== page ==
Outdoor malaria transmission in forested villages of Cambodia
Faculty of Pharmaceutical, Biomedical and Veterinary Sciences. Pharmacy
Malaria journal. - London
, 14 p.
University of Antwerp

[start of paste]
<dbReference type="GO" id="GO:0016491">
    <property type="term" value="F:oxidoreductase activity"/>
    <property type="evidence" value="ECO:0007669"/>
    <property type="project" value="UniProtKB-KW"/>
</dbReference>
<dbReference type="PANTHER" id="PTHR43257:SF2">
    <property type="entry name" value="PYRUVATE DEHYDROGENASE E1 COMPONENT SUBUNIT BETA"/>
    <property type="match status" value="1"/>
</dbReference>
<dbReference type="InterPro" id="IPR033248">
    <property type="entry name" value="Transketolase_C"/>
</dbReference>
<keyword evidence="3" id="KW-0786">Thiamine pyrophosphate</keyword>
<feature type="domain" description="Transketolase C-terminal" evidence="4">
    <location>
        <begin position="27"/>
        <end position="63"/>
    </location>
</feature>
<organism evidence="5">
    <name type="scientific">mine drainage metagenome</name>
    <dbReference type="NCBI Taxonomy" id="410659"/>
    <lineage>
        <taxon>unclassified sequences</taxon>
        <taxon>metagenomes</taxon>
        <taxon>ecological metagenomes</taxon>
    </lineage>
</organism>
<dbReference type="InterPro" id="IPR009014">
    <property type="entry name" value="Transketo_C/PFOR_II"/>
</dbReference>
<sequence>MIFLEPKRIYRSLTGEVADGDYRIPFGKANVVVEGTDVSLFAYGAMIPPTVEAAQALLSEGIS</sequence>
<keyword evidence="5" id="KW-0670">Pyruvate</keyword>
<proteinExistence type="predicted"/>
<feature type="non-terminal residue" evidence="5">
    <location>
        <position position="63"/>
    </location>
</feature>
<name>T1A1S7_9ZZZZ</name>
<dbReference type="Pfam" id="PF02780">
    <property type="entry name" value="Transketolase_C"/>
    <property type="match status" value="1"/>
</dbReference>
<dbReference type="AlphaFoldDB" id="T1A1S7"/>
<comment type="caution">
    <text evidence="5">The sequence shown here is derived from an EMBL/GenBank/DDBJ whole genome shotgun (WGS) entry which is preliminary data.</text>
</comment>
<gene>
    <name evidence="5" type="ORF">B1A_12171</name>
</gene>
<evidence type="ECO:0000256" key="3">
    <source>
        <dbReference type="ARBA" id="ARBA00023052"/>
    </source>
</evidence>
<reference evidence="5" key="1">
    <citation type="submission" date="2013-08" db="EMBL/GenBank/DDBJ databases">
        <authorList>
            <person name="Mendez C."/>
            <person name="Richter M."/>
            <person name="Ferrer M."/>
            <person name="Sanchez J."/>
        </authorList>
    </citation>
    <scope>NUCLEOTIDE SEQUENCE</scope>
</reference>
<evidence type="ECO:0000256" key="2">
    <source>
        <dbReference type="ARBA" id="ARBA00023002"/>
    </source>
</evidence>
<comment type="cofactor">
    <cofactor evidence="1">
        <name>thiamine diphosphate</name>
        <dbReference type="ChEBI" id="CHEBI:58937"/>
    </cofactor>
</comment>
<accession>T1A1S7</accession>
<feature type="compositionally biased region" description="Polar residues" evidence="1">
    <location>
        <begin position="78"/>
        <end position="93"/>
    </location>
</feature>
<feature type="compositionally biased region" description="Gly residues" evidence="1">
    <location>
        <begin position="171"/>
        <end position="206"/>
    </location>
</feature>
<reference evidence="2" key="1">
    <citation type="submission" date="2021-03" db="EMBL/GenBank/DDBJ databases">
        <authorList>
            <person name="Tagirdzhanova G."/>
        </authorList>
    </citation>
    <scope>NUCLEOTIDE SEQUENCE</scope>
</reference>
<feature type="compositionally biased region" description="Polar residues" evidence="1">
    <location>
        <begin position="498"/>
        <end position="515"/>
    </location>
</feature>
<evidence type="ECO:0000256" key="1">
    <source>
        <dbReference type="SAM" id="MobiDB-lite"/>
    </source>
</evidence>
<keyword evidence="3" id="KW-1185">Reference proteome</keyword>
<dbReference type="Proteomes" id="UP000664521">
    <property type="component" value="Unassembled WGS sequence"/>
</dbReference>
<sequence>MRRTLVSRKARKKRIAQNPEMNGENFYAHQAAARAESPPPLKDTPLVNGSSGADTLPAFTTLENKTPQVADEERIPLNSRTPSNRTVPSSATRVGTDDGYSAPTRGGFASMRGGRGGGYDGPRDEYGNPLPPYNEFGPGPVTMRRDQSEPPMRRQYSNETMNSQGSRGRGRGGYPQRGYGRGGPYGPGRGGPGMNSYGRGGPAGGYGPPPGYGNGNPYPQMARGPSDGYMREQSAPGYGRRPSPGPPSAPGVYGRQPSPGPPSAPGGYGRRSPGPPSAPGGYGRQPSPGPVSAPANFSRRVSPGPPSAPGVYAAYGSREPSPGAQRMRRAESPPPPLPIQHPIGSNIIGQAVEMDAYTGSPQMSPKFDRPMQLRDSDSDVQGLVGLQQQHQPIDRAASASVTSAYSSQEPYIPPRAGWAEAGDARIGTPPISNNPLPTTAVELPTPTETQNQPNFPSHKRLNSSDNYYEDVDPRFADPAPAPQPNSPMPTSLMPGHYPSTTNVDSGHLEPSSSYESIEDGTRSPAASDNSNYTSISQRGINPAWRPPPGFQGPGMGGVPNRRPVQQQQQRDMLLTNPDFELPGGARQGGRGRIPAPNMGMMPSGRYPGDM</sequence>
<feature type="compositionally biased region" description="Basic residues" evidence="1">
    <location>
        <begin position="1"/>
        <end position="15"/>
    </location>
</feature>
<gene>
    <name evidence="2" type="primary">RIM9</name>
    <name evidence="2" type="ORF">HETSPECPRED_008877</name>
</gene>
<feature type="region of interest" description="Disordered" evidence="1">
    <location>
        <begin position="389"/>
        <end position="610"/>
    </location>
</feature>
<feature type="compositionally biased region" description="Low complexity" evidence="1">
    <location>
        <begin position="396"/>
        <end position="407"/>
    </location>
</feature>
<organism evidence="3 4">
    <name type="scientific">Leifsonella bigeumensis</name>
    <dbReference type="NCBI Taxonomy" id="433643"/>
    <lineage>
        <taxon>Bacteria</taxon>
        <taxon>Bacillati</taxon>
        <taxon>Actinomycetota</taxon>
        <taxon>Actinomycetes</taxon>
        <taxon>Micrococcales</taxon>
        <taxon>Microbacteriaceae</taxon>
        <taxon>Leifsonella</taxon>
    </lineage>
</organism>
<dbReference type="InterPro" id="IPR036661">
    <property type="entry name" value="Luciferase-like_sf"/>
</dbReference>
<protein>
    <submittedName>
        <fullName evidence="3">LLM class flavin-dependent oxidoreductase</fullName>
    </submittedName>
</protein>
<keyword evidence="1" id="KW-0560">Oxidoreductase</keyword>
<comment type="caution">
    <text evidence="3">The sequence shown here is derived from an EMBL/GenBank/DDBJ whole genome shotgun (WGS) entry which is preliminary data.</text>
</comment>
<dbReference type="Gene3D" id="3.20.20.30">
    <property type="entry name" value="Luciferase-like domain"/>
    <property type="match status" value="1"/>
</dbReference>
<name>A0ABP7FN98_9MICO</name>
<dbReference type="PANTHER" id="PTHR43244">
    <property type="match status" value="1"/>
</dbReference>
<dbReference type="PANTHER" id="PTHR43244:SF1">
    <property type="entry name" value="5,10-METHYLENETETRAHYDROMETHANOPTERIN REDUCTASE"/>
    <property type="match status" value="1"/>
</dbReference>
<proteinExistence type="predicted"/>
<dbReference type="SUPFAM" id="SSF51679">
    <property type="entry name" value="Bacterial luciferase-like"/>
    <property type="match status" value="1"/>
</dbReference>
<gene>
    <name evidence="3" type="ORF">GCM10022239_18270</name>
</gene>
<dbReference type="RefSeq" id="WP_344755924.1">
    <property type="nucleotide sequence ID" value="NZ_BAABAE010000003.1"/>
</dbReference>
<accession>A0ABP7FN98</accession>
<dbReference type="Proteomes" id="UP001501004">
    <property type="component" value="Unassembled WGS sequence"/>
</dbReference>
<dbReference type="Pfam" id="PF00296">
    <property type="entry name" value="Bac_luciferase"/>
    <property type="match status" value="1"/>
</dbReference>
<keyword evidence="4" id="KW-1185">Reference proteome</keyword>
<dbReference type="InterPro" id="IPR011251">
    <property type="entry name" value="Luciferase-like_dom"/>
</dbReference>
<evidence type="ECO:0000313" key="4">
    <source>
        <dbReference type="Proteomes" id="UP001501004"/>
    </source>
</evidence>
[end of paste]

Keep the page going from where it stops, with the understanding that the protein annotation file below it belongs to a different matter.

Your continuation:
Background: Despite progress in malaria control, malaria remains an important public health concern in Cambodia, mostly linked to forested areas. Large-scale vector control interventions in Cambodia are based on the free distribution of long-lasting insecticidal nets (LLINs), targeting indoor- and late-biting malaria vectors only. The present study evaluated the vector density, early biting activity and malaria transmission of outdoor-biting malaria vectors in two forested regions in Cambodia. Methods: In 2005 two entomological surveys were conducted in 12 villages and their related forest plots in the east and west of Cambodia. Mosquitoes were collected outdoors by human landing collections and subjected to enzyme-linked immunosorbent assay (ELISA) to detect Plasmodium sporozoites after morphological identification. Blood samples were collected in the same villages for serological analyses. Collected data were analysed by the classification and regression tree (CART) method and linear regression analysis. Results: A total of 11,826 anophelines were recorded landing in 787 man-night collections. The majority (82.9%) were the known primary and secondary vectors. Most of the variability in vector densities and early biting rates was explained by geographical factors, mainly at village level. Vector densities were similar between forest and village sites. Based on ELISA results, 29% out of 17 Plasmodium-positive bites occurred before sleeping time, and 65% in the forest plots. The entomological inoculation rates of survey 1 were important predictors of the respective seroconversion rates in survey 2, whereas the mosquito densities were not. Discussion: In Cambodia, outdoor malaria transmission in villages and forest plots is important. In this context, deforestation might result in lower densities of the primary vectors, but also in higher densities of secondary vectors invading deforested areas. Moreover, higher accessibility of the forest could result in a higher man-vector contact. Therefore, additional vector control measures should be developed to target outdoor- and early-biting vectors.